It's not often the Columbus media gets a chance to speak with the special teams player of the week under Urban Meyer — especially when that player is a walk-on.
"We try not to refer to him as a walk-on in that way because they're not. Him, Craig Fada, there's no difference between those guys and anybody else," co-defensive coordinator and linebackers coach Luke Fickell said Monday. "That's the beautiful thing."
The guy Fickell referred to is Joe Burger, a junior from Cincinnati LaSalle High School who along with his roommate Fada have made an impact on Ohio State's special teams often in 2015.
Burger's latest act, the halting of a fake punt ran by Indiana in Ohio State's 34-27 victory Saturday, earned him special teams player of the week honors from his head coach.
"The black shirt, who is the player of the game on special teams, was Joe Burger, obviously stopped a fake punt for us and a very important guy on punt block and KOR," Meyer said Monday.
Burger hardly ever makes press clippings, but did Saturday when he denied the Hoosiers a first down on 4th-and-1 from their own 11-yard line. At the time the Buckeyes trailed 10-3, and Burger's stop put Ohio State's offense in stellar field position for its next drive. The Buckeyes kicked a field goal.
"Actually going through film, (special teams) coach (Kerry) Coombs was going through the different looks and different fake opportunities that they had and one of them was that exact look that they showed on Saturday," Burger said Monday. "When the play happened, it was almost like, 'Is this real? Are they showing that exact look?' Having that familiarity and practice with it, was one of the reasons we were able to stop that play."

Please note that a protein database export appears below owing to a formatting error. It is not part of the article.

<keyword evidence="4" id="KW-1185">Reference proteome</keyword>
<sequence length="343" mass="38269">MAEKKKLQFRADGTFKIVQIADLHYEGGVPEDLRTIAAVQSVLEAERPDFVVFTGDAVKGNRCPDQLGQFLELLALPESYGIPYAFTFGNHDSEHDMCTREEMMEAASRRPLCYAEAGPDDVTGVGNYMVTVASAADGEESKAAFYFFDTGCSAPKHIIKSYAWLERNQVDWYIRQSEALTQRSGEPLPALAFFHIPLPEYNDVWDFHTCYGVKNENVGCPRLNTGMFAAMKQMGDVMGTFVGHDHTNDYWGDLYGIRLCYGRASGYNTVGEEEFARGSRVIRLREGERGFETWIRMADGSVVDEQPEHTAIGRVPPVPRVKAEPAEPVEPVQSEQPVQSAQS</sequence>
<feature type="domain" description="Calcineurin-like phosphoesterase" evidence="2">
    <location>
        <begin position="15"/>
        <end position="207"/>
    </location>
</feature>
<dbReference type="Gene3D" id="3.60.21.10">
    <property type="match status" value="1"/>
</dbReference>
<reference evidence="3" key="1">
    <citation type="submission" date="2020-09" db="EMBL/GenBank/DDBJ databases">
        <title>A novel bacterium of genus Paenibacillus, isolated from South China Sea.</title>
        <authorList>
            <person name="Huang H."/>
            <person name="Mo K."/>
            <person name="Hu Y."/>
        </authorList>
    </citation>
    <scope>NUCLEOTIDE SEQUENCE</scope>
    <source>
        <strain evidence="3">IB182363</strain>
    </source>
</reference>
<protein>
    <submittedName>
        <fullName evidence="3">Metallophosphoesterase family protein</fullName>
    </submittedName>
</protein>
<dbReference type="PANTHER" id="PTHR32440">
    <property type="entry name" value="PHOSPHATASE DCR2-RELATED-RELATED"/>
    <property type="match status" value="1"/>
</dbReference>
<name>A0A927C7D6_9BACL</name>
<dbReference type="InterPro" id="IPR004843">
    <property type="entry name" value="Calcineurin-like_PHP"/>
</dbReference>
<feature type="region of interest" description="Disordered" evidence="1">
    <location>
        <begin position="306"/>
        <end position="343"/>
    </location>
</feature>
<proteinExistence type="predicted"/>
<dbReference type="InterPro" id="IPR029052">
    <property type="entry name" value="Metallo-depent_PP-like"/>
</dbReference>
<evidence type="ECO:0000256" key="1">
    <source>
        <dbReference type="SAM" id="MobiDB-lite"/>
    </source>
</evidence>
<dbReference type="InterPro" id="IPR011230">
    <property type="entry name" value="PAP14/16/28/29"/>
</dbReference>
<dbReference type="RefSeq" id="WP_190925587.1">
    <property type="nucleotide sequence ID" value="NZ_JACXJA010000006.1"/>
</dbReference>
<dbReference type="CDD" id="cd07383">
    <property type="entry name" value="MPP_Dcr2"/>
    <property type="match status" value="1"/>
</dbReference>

Indiana head coach Kevin Wilson attributed the ugly error to a miscommunication between his staff and his punter, Erich Toth.
"We had something up, and unfortunately the way we done it, we had the ability to go a couple directions and we kind of practiced it in a direction where all of a sudden we got a look and we called it to go the other way and unfortunately it didn't get communicated," Wilson said after the game. "Basically, Erich just busted, just busted on the right, and we blocked — it was kind of set up and he just made a mistake."
It looked bad, but Burger did his job and capitalized on Toth's blunder.
"I mean, it was kind of shocking," Burger said. "I wasn't thinking since they were on their own 12-yard line or so. It was 4th-and-short, but either way, that's why we practice and that's why we're ready for any such opportunity that would come up and that's why we prepare."
Wide receivers coach Zach Smith, who heads the punt block unit, was the first person on Ohio State's sideline to greet him after he chased down Toth for a three-yard loss. And, according to Burger, Smith promised him something.
"He ran down and gave me a big old high-five and he's like, 'I'm going to get you a steak dinner for this or something,'" Burger said with a huge smile. "Just kind of jokingly. It was fun."
Fada's name was initially spoken by the Indiana public address announcer when he credited the tackle, but both he and Burger have the respect of their teammates and coaches alike for what they do not only on punt team but also kickoff and in team meeting rooms.
"You can't imagine what (Burger) and Craig Fada and some of those guys that work their tails off every single day bring to us," Fickell said. "They don't obviously get on the field a ton and they don't get noticed unless something unique happens, but they're far more responsible for what the linebacker unit really is."
Just in another day's work for Burger, who said the team erupted during its Sunday film session when that play came across the screen.
"That's pretty cool. That's what you do it for, you do it for all the guys in the room and all the guys in my unit, especially the linebacker room," Burger said. "I'm just happy I'm able to contribute and help the team win in a physical way. Made a play that contributed on the scoreboard to a victory on Saturday."